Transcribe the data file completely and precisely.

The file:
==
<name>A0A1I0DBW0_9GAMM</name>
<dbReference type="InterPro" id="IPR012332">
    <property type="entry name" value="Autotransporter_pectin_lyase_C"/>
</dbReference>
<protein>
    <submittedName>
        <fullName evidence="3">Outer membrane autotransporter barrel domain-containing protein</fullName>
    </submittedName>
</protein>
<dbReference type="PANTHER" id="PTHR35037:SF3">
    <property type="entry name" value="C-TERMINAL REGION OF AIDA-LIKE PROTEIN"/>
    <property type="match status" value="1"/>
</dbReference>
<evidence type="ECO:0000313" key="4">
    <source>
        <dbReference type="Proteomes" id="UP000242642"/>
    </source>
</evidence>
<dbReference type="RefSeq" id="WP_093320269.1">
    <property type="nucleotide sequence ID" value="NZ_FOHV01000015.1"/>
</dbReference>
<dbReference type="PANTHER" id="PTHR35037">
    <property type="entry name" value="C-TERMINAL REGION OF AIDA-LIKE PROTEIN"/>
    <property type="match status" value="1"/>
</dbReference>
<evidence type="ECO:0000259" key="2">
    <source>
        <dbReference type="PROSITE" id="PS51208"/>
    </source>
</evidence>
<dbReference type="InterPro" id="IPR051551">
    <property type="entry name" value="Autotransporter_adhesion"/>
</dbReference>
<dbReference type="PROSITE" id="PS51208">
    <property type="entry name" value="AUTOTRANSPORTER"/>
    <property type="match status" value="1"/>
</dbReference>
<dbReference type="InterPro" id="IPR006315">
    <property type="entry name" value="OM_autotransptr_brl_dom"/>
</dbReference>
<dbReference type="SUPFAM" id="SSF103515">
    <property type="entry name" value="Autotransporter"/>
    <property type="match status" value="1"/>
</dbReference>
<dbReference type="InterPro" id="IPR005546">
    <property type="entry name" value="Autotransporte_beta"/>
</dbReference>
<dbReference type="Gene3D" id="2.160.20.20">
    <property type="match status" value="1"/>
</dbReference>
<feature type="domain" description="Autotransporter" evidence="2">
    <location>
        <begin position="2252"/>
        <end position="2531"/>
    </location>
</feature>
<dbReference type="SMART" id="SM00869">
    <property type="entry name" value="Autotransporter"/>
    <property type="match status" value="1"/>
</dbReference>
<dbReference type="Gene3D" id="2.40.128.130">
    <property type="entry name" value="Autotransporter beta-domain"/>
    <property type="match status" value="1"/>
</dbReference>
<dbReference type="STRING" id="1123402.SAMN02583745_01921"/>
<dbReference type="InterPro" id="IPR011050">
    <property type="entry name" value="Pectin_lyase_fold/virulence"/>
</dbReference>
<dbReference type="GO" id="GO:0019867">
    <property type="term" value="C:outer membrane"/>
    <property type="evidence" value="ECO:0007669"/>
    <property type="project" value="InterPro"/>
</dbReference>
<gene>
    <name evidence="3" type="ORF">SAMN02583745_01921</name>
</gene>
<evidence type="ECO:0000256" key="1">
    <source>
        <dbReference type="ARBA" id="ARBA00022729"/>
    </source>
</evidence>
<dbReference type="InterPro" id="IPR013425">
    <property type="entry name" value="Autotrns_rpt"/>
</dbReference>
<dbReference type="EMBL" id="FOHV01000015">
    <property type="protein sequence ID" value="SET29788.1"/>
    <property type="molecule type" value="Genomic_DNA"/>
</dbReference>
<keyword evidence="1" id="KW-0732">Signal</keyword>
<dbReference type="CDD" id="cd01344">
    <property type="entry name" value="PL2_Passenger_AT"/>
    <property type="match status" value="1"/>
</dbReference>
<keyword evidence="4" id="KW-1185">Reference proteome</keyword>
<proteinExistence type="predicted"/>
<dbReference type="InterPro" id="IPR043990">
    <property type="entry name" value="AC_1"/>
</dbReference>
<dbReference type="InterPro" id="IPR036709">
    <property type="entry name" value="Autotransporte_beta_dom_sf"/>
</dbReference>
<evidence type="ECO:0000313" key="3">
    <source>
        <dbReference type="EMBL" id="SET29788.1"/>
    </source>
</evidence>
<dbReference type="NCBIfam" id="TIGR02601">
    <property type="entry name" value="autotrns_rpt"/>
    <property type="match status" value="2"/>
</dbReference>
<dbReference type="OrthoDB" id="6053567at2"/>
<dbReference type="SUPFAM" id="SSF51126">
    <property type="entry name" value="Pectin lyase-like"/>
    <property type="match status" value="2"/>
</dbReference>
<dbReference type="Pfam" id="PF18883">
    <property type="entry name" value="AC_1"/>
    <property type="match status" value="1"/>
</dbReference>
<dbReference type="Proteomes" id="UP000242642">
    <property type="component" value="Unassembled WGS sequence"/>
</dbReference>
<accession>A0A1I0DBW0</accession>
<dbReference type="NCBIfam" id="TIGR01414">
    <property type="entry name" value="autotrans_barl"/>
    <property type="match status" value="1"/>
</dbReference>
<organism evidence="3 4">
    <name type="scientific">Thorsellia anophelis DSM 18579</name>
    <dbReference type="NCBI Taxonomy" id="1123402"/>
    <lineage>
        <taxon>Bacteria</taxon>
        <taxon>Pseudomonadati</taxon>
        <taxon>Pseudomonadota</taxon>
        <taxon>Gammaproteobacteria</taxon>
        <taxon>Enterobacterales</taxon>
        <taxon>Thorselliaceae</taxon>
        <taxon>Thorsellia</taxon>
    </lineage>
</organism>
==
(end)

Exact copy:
<name>A0A1I0DBW0_9GAMM</name>
<dbReference type="InterPro" id="IPR012332">
    <property type="entry name" value="Autotransporter_pectin_lyase_C"/>
</dbReference>
<protein>
    <submittedName>
        <fullName evidence="3">Outer membrane autotransporter barrel domain-containing protein</fullName>
    </submittedName>
</protein>
<dbReference type="PANTHER" id="PTHR35037:SF3">
    <property type="entry name" value="C-TERMINAL REGION OF AIDA-LIKE PROTEIN"/>
    <property type="match status" value="1"/>
</dbReference>
<evidence type="ECO:0000313" key="4">
    <source>
        <dbReference type="Proteomes" id="UP000242642"/>
    </source>
</evidence>
<dbReference type="RefSeq" id="WP_093320269.1">
    <property type="nucleotide sequence ID" value="NZ_FOHV01000015.1"/>
</dbReference>
<dbReference type="PANTHER" id="PTHR35037">
    <property type="entry name" value="C-TERMINAL REGION OF AIDA-LIKE PROTEIN"/>
    <property type="match status" value="1"/>
</dbReference>
<evidence type="ECO:0000259" key="2">
    <source>
        <dbReference type="PROSITE" id="PS51208"/>
    </source>
</evidence>
<dbReference type="InterPro" id="IPR051551">
    <property type="entry name" value="Autotransporter_adhesion"/>
</dbReference>
<dbReference type="PROSITE" id="PS51208">
    <property type="entry name" value="AUTOTRANSPORTER"/>
    <property type="match status" value="1"/>
</dbReference>
<dbReference type="InterPro" id="IPR006315">
    <property type="entry name" value="OM_autotransptr_brl_dom"/>
</dbReference>
<dbReference type="SUPFAM" id="SSF103515">
    <property type="entry name" value="Autotransporter"/>
    <property type="match status" value="1"/>
</dbReference>
<dbReference type="InterPro" id="IPR005546">
    <property type="entry name" value="Autotransporte_beta"/>
</dbReference>
<dbReference type="Gene3D" id="2.160.20.20">
    <property type="match status" value="1"/>
</dbReference>
<feature type="domain" description="Autotransporter" evidence="2">
    <location>
        <begin position="2252"/>
        <end position="2531"/>
    </location>
</feature>
<dbReference type="SMART" id="SM00869">
    <property type="entry name" value="Autotransporter"/>
    <property type="match status" value="1"/>
</dbReference>
<dbReference type="Gene3D" id="2.40.128.130">
    <property type="entry name" value="Autotransporter beta-domain"/>
    <property type="match status" value="1"/>
</dbReference>
<dbReference type="STRING" id="1123402.SAMN02583745_01921"/>
<dbReference type="InterPro" id="IPR011050">
    <property type="entry name" value="Pectin_lyase_fold/virulence"/>
</dbReference>
<dbReference type="GO" id="GO:0019867">
    <property type="term" value="C:outer membrane"/>
    <property type="evidence" value="ECO:0007669"/>
    <property type="project" value="InterPro"/>
</dbReference>
<gene>
    <name evidence="3" type="ORF">SAMN02583745_01921</name>
</gene>
<evidence type="ECO:0000256" key="1">
    <source>
        <dbReference type="ARBA" id="ARBA00022729"/>
    </source>
</evidence>
<dbReference type="InterPro" id="IPR013425">
    <property type="entry name" value="Autotrns_rpt"/>
</dbReference>
<dbReference type="EMBL" id="FOHV01000015">
    <property type="protein sequence ID" value="SET29788.1"/>
    <property type="molecule type" value="Genomic_DNA"/>
</dbReference>
<keyword evidence="1" id="KW-0732">Signal</keyword>
<dbReference type="CDD" id="cd01344">
    <property type="entry name" value="PL2_Passenger_AT"/>
    <property type="match status" value="1"/>
</dbReference>
<keyword evidence="4" id="KW-1185">Reference proteome</keyword>
<proteinExistence type="predicted"/>
<dbReference type="InterPro" id="IPR043990">
    <property type="entry name" value="AC_1"/>
</dbReference>
<dbReference type="InterPro" id="IPR036709">
    <property type="entry name" value="Autotransporte_beta_dom_sf"/>
</dbReference>
<evidence type="ECO:0000313" key="3">
    <source>
        <dbReference type="EMBL" id="SET29788.1"/>
    </source>
</evidence>
<dbReference type="NCBIfam" id="TIGR02601">
    <property type="entry name" value="autotrns_rpt"/>
    <property type="match status" value="2"/>
</dbReference>
<dbReference type="OrthoDB" id="6053567at2"/>
<dbReference type="SUPFAM" id="SSF51126">
    <property type="entry name" value="Pectin lyase-like"/>
    <property type="match status" value="2"/>
</dbReference>
<dbReference type="Pfam" id="PF18883">
    <property type="entry name" value="AC_1"/>
    <property type="match status" value="1"/>
</dbReference>
<dbReference type="Proteomes" id="UP000242642">
    <property type="component" value="Unassembled WGS sequence"/>
</dbReference>
<accession>A0A1I0DBW0</accession>
<dbReference type="NCBIfam" id="TIGR01414">
    <property type="entry name" value="autotrans_barl"/>
    <property type="match status" value="1"/>
</dbReference>
<organism evidence="3 4">
    <name type="scientific">Thorsellia anophelis DSM 18579</name>
    <dbReference type="NCBI Taxonomy" id="1123402"/>
    <lineage>
        <taxon>Bacteria</taxon>
        <taxon>Pseudomonadati</taxon>
        <taxon>Pseudomonadota</taxon>
        <taxon>Gammaproteobacteria</taxon>
        <taxon>Enterobacterales</taxon>
        <taxon>Thorselliaceae</taxon>
        <taxon>Thorsellia</taxon>
    </lineage>
</organism>